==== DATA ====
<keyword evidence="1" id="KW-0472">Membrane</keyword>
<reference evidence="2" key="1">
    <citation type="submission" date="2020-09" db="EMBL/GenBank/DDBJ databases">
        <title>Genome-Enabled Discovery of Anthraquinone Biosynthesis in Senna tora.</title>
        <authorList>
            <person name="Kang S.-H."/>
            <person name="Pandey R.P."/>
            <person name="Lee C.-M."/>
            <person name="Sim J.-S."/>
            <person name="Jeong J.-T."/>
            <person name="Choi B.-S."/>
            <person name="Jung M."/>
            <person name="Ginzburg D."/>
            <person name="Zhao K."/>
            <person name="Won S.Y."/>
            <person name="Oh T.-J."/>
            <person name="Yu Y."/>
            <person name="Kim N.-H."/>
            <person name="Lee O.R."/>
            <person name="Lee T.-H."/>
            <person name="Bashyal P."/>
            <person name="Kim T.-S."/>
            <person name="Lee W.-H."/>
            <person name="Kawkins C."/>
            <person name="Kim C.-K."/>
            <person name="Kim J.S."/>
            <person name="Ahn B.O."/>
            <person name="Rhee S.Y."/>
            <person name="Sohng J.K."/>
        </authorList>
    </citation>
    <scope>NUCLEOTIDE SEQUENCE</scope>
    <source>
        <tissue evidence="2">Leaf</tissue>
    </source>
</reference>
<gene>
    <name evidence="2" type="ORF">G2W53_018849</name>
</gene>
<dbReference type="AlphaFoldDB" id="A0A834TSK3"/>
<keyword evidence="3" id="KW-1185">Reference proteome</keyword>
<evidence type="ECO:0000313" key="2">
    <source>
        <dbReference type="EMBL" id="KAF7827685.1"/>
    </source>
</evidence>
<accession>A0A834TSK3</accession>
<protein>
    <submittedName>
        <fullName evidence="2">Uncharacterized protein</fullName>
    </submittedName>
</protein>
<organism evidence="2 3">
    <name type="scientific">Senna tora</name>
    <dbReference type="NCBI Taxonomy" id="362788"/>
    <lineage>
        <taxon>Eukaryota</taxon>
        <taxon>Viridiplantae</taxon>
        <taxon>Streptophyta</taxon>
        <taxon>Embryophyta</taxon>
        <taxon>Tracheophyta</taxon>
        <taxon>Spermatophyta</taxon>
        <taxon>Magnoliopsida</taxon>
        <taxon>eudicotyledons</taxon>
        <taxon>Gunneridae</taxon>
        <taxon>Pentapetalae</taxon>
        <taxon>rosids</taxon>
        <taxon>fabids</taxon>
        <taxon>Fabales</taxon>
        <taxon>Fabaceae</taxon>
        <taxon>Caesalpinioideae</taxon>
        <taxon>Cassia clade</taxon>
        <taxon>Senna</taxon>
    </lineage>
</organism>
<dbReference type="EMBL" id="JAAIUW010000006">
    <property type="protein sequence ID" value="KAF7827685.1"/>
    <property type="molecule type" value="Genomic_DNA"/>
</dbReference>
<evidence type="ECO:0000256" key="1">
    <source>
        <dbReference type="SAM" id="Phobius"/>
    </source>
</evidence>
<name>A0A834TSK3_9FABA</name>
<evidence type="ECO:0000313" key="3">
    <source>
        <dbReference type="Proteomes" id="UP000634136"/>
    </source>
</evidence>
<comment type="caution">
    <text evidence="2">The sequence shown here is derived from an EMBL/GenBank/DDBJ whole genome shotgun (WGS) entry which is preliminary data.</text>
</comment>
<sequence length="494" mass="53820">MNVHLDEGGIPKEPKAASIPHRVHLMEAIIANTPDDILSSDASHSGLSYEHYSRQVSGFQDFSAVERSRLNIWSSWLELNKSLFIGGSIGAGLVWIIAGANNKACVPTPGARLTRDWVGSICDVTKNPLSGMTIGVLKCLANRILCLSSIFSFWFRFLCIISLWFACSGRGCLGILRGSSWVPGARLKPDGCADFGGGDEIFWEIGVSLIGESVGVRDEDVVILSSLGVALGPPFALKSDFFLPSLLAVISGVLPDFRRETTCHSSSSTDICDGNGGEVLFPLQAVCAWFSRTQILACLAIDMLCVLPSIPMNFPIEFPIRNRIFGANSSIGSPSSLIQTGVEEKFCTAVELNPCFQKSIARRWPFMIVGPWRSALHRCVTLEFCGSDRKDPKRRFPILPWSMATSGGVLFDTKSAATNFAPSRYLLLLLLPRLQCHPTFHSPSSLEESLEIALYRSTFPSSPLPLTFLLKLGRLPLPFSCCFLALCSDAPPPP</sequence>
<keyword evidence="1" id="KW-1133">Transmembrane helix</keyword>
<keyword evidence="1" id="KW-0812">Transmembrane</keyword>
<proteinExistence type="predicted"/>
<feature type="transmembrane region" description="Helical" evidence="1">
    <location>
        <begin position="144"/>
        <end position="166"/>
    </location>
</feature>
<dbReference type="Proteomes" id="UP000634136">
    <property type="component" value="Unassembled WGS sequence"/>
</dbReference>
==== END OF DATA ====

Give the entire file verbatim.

<keyword evidence="1" id="KW-0472">Membrane</keyword>
<reference evidence="2" key="1">
    <citation type="submission" date="2020-09" db="EMBL/GenBank/DDBJ databases">
        <title>Genome-Enabled Discovery of Anthraquinone Biosynthesis in Senna tora.</title>
        <authorList>
            <person name="Kang S.-H."/>
            <person name="Pandey R.P."/>
            <person name="Lee C.-M."/>
            <person name="Sim J.-S."/>
            <person name="Jeong J.-T."/>
            <person name="Choi B.-S."/>
            <person name="Jung M."/>
            <person name="Ginzburg D."/>
            <person name="Zhao K."/>
            <person name="Won S.Y."/>
            <person name="Oh T.-J."/>
            <person name="Yu Y."/>
            <person name="Kim N.-H."/>
            <person name="Lee O.R."/>
            <person name="Lee T.-H."/>
            <person name="Bashyal P."/>
            <person name="Kim T.-S."/>
            <person name="Lee W.-H."/>
            <person name="Kawkins C."/>
            <person name="Kim C.-K."/>
            <person name="Kim J.S."/>
            <person name="Ahn B.O."/>
            <person name="Rhee S.Y."/>
            <person name="Sohng J.K."/>
        </authorList>
    </citation>
    <scope>NUCLEOTIDE SEQUENCE</scope>
    <source>
        <tissue evidence="2">Leaf</tissue>
    </source>
</reference>
<gene>
    <name evidence="2" type="ORF">G2W53_018849</name>
</gene>
<dbReference type="AlphaFoldDB" id="A0A834TSK3"/>
<keyword evidence="3" id="KW-1185">Reference proteome</keyword>
<evidence type="ECO:0000313" key="2">
    <source>
        <dbReference type="EMBL" id="KAF7827685.1"/>
    </source>
</evidence>
<accession>A0A834TSK3</accession>
<protein>
    <submittedName>
        <fullName evidence="2">Uncharacterized protein</fullName>
    </submittedName>
</protein>
<organism evidence="2 3">
    <name type="scientific">Senna tora</name>
    <dbReference type="NCBI Taxonomy" id="362788"/>
    <lineage>
        <taxon>Eukaryota</taxon>
        <taxon>Viridiplantae</taxon>
        <taxon>Streptophyta</taxon>
        <taxon>Embryophyta</taxon>
        <taxon>Tracheophyta</taxon>
        <taxon>Spermatophyta</taxon>
        <taxon>Magnoliopsida</taxon>
        <taxon>eudicotyledons</taxon>
        <taxon>Gunneridae</taxon>
        <taxon>Pentapetalae</taxon>
        <taxon>rosids</taxon>
        <taxon>fabids</taxon>
        <taxon>Fabales</taxon>
        <taxon>Fabaceae</taxon>
        <taxon>Caesalpinioideae</taxon>
        <taxon>Cassia clade</taxon>
        <taxon>Senna</taxon>
    </lineage>
</organism>
<dbReference type="EMBL" id="JAAIUW010000006">
    <property type="protein sequence ID" value="KAF7827685.1"/>
    <property type="molecule type" value="Genomic_DNA"/>
</dbReference>
<evidence type="ECO:0000256" key="1">
    <source>
        <dbReference type="SAM" id="Phobius"/>
    </source>
</evidence>
<name>A0A834TSK3_9FABA</name>
<evidence type="ECO:0000313" key="3">
    <source>
        <dbReference type="Proteomes" id="UP000634136"/>
    </source>
</evidence>
<comment type="caution">
    <text evidence="2">The sequence shown here is derived from an EMBL/GenBank/DDBJ whole genome shotgun (WGS) entry which is preliminary data.</text>
</comment>
<sequence length="494" mass="53820">MNVHLDEGGIPKEPKAASIPHRVHLMEAIIANTPDDILSSDASHSGLSYEHYSRQVSGFQDFSAVERSRLNIWSSWLELNKSLFIGGSIGAGLVWIIAGANNKACVPTPGARLTRDWVGSICDVTKNPLSGMTIGVLKCLANRILCLSSIFSFWFRFLCIISLWFACSGRGCLGILRGSSWVPGARLKPDGCADFGGGDEIFWEIGVSLIGESVGVRDEDVVILSSLGVALGPPFALKSDFFLPSLLAVISGVLPDFRRETTCHSSSSTDICDGNGGEVLFPLQAVCAWFSRTQILACLAIDMLCVLPSIPMNFPIEFPIRNRIFGANSSIGSPSSLIQTGVEEKFCTAVELNPCFQKSIARRWPFMIVGPWRSALHRCVTLEFCGSDRKDPKRRFPILPWSMATSGGVLFDTKSAATNFAPSRYLLLLLLPRLQCHPTFHSPSSLEESLEIALYRSTFPSSPLPLTFLLKLGRLPLPFSCCFLALCSDAPPPP</sequence>
<keyword evidence="1" id="KW-1133">Transmembrane helix</keyword>
<keyword evidence="1" id="KW-0812">Transmembrane</keyword>
<proteinExistence type="predicted"/>
<feature type="transmembrane region" description="Helical" evidence="1">
    <location>
        <begin position="144"/>
        <end position="166"/>
    </location>
</feature>
<dbReference type="Proteomes" id="UP000634136">
    <property type="component" value="Unassembled WGS sequence"/>
</dbReference>